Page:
Directed by Jason Reitman
(2021, Columbia Pictures/BRON Studios/Ghostcorps)
For many years, fans of the original Ghostbusters have been asking if there would be a sequel. Sure, there was the sequel that dare not be mentioned, Ghostbusters 2 in 1988, but that just didn’t do it.
At one point, the next rumored movie in the franchise seemed to be getting some traction with the original team (without Harold Ramis who sadly passed in 2014) but then then the ghost in the machine had other ideas and we got Ghostbusters (2016) with an all-female cast including Melissa McCarthey, Kristin Wiig, Kate McKinnon, and Leslie Jones. Not only did fans seem to not have their needs satiated by this version of the Ghostbusters story, but they also seemed to have outright disdain for it.
Cut to 2021, and here we are with the long awaited “sequel,” Ghostbusters: Afterlife.
The movie picks up decades after the original team took up shop in the now infamous fire station, where upon Dr. Egon Spengler’s daughter and her two children find themselves in dire straits having been evicted from their apartment and needing a place to stay.
Lo and behold they head to the farmhouse in a small out-of-the-way town that their father and grandfather, respectively, left to them.
Well, wouldn’t you know it, once they arrive, they find eerie and spooky things are afoot – the town shakes on a regular basis for some inexplicable reason, there is an abandoned mine that just happens to draw miners to their deaths, and Egon’s science-minded granddaughter (who is the spitting image of Egon) starts to investigate into it all, something everyone in the town seemed to never do before her arrival.
The script really focuses on the kids piecing together why Egon moved to this small town and why, you know, the town is shaking. The whole narrative has a very “Stranger Things” feel.
If you are picking up on some sarcasm, you would be correct. The story is a throwaway, it feels called-in, and cheap.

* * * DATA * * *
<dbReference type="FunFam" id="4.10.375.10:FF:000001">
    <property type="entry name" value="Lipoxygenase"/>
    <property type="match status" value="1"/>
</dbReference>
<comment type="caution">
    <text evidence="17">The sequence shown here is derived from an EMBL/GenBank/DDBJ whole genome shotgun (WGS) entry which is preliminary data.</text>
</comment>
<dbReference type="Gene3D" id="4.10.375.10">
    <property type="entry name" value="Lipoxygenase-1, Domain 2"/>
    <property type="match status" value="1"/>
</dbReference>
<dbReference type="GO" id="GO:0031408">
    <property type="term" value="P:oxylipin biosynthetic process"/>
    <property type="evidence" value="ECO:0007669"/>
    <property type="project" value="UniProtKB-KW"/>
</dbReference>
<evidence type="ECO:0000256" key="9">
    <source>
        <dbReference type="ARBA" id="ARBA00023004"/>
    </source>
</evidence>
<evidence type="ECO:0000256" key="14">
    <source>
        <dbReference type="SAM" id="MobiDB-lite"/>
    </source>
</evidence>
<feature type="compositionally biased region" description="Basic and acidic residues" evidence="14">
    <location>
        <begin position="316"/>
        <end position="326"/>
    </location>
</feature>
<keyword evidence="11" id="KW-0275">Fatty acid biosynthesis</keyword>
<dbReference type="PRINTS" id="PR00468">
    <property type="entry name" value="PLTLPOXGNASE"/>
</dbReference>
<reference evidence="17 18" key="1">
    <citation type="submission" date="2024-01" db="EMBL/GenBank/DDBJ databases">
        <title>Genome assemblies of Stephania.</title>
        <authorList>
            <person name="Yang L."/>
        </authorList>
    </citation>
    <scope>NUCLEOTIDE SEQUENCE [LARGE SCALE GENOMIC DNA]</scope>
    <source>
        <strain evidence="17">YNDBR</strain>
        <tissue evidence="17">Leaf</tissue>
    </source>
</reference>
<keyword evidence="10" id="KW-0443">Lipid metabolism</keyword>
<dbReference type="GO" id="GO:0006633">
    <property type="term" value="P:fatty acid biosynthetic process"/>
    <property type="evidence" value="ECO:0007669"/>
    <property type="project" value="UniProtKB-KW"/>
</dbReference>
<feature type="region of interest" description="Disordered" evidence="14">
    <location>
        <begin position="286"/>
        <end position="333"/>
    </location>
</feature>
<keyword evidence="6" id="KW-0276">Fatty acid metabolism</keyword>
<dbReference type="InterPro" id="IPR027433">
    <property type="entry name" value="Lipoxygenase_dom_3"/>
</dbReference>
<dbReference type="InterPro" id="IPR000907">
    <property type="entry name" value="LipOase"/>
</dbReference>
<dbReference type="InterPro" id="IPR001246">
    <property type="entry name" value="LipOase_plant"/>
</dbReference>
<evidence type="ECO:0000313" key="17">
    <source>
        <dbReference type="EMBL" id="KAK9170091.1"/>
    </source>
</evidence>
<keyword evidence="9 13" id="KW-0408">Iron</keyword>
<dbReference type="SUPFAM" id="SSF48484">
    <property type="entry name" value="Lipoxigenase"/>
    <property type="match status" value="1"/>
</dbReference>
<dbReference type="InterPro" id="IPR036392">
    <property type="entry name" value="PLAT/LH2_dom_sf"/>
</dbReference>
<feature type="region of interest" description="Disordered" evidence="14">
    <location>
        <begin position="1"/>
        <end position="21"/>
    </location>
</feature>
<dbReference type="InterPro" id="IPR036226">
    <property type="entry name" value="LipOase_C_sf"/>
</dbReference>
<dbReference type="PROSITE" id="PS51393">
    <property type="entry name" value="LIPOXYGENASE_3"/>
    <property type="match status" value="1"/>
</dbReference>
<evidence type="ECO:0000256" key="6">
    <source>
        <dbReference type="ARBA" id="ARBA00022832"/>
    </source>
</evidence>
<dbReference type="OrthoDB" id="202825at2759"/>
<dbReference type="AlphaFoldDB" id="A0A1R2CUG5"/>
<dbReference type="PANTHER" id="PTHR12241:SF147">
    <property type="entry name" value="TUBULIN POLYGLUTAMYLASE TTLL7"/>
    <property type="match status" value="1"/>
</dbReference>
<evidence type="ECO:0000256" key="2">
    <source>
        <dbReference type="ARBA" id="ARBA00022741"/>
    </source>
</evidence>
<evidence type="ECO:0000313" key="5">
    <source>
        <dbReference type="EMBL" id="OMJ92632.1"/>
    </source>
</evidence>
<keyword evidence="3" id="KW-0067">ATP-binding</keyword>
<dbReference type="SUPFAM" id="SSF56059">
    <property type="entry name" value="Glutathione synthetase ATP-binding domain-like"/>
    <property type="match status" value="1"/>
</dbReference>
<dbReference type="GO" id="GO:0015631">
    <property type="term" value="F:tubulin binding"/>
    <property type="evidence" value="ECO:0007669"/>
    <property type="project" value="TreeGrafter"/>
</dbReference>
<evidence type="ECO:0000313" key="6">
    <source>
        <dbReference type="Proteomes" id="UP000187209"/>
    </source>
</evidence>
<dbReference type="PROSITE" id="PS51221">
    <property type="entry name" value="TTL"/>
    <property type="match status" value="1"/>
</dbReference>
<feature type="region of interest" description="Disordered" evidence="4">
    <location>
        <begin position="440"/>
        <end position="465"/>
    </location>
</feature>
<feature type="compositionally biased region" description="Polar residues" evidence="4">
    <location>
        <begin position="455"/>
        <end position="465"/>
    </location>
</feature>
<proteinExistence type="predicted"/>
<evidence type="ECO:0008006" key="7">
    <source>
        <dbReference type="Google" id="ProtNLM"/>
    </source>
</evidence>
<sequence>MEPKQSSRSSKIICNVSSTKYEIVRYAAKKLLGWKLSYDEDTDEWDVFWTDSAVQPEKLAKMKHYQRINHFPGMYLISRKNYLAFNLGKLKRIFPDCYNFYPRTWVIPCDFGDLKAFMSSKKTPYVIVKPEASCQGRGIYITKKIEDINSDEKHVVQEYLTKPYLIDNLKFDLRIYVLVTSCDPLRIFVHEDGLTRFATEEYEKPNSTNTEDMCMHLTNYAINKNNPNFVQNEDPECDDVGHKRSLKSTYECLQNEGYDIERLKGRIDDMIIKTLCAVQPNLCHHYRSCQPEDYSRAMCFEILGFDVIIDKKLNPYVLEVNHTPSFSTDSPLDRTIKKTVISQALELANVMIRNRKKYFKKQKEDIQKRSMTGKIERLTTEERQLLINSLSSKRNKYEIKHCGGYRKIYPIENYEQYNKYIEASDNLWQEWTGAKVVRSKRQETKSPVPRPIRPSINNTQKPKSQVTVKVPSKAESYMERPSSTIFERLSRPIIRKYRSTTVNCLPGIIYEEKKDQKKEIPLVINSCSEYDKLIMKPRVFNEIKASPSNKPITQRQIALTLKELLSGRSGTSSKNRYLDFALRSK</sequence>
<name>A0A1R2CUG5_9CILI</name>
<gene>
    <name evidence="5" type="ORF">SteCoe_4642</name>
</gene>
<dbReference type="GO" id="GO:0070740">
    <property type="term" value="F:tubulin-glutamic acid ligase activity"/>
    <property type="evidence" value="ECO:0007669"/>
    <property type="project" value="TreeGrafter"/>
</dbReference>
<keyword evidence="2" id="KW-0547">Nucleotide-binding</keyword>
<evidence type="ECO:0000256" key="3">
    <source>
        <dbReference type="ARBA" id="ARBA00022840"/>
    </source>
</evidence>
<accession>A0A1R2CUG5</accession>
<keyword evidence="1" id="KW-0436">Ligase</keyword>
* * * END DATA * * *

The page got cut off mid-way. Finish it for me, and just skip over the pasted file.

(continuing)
It is like the story you would get on a Ghostbusters theme park ride – something thin and easy to follow so you can just enjoy the ride but nothing you remember after getting off.
It is truly disappointing on many levels – the one that stands out the most for me is that one of the three writers of the film is none other than original writer, Dan Aykroyd. He is usually a great screen writer and has been very protective of the Ghostbusters franchise. It feels off to criticize him here because he is a great actor who has given us many great scripts, but this just isn’t one of them.
The other disappointment is obviously that fans waited over 30 years for this next installment, and it landed dead on arrival. If that was to be the case, I wish they had just left the whole thing alone and let the original film (again, not mentioning Ghostbuster 2) alone to not demean its legacy.
There are definitely payoffs in the movie that harken back to the original film and pull at your nostalgia but that just isn’t enough. It is a bit of fun but feels manipulative to cover up the lack of good story.
To capitalize on the success of an iconic movie, one must tread carefully. It reminds me of the disaster of a sequel, “Coming 2 America” that was released earlier this year. Fans waited decades only to be met with garbage. All of these sorts of sequels will, of course, make a ton of money, but loyal fans have an allegiance to these stories and these characters. They are movies that have been part of their cinematic DNA for many years and they most certainly deserve something better than pure slime.